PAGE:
Keywords: Houlton Grange
Adorning oneself to look one's "best" has varied over time, gender, economic class, and by event. Adornments suggest one's sense of identity and one's intent to stand out or fit in.
From Maine's iconic lobsters, blueberries, potatoes, apples, and maple syrup, to local favorites like poutine, baked beans, red hot dogs, Italian sandwiches, and Whoopie Pies, Maine's identity and economy are inextricably linked to food. Sourcing food, preparing food, and eating food are all part of the heartbeat of Maine's culture and economy. Now, a food revolution is taking us back to our roots in Maine: to the traditional sources, preparation, and pleasures of eating food that have sustained Mainers for millennia.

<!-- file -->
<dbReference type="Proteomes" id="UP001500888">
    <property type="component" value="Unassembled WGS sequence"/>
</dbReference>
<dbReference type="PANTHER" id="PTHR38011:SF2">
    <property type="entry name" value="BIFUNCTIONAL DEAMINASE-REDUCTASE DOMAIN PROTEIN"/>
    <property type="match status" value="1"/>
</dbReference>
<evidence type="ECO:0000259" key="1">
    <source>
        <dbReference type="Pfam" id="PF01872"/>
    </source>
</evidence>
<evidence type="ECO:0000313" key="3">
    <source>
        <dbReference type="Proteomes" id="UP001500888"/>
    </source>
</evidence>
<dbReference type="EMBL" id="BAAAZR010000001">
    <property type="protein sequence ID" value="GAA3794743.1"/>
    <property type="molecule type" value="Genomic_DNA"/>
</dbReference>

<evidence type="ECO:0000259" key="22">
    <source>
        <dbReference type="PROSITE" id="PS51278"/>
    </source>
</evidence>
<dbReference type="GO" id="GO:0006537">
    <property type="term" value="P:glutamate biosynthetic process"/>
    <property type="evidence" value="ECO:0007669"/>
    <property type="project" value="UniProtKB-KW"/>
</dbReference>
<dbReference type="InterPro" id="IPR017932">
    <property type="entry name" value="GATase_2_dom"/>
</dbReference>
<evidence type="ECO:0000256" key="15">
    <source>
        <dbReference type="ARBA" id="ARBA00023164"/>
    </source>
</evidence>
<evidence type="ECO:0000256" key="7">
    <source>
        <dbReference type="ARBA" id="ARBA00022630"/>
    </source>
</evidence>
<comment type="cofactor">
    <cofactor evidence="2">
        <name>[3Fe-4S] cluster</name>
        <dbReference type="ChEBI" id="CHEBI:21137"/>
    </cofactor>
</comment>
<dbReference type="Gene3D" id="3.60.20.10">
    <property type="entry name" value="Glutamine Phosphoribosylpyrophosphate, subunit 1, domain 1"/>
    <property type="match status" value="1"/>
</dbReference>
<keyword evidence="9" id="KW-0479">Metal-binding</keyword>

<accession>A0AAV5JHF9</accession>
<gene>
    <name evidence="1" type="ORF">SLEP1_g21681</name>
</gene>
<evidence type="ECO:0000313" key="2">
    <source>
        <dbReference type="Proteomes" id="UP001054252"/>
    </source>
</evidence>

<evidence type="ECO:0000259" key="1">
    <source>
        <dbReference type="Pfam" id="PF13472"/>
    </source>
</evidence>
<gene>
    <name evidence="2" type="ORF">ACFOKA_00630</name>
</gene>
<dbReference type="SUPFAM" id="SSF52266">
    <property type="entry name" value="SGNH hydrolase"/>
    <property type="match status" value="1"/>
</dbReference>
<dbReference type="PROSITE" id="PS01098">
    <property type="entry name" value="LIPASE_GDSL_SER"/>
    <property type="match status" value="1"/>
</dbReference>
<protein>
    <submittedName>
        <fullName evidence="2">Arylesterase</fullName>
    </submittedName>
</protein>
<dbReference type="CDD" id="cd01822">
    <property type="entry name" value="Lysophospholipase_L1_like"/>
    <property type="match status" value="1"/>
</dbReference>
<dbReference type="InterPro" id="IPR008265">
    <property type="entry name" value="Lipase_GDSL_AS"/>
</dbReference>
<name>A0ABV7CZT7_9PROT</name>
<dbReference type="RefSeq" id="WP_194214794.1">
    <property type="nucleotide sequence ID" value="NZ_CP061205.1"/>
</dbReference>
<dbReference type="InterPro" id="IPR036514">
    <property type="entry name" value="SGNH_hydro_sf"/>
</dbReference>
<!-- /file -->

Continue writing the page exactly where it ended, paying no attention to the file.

Not part of the American "farm belt," Maine nonetheless has been known over the years for a few agricultural items, especially blueberries, sweet corn, potatoes, apples, chickens and dairy products.